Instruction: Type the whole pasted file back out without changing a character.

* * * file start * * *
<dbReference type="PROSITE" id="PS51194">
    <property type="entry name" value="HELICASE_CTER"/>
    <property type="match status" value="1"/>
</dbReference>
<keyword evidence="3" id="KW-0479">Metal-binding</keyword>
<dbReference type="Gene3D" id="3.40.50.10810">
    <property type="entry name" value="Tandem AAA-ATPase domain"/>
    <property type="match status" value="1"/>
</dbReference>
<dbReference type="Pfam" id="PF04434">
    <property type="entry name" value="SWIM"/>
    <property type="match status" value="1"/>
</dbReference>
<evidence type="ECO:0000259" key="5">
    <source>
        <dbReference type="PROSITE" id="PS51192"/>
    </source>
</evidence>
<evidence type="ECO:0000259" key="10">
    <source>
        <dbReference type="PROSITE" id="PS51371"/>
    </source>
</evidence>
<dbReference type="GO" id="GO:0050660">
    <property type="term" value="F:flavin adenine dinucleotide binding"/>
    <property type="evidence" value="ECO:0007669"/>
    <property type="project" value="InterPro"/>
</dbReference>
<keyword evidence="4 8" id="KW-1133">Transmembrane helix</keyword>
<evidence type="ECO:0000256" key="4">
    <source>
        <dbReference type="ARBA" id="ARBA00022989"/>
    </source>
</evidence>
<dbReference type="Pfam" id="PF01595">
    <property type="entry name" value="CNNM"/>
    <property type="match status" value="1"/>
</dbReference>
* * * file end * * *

<dbReference type="PROSITE" id="PS51194">
    <property type="entry name" value="HELICASE_CTER"/>
    <property type="match status" value="1"/>
</dbReference>
<keyword evidence="3" id="KW-0479">Metal-binding</keyword>
<dbReference type="Gene3D" id="3.40.50.10810">
    <property type="entry name" value="Tandem AAA-ATPase domain"/>
    <property type="match status" value="1"/>
</dbReference>
<dbReference type="Pfam" id="PF04434">
    <property type="entry name" value="SWIM"/>
    <property type="match status" value="1"/>
</dbReference>
<evidence type="ECO:0000259" key="5">
    <source>
        <dbReference type="PROSITE" id="PS51192"/>
    </source>
</evidence>
<evidence type="ECO:0000259" key="10">
    <source>
        <dbReference type="PROSITE" id="PS51371"/>
    </source>
</evidence>
<dbReference type="GO" id="GO:0050660">
    <property type="term" value="F:flavin adenine dinucleotide binding"/>
    <property type="evidence" value="ECO:0007669"/>
    <property type="project" value="InterPro"/>
</dbReference>
<keyword evidence="4 8" id="KW-1133">Transmembrane helix</keyword>
<evidence type="ECO:0000256" key="4">
    <source>
        <dbReference type="ARBA" id="ARBA00022989"/>
    </source>
</evidence>
<dbReference type="Pfam" id="PF01595">
    <property type="entry name" value="CNNM"/>
    <property type="match status" value="1"/>
</dbReference>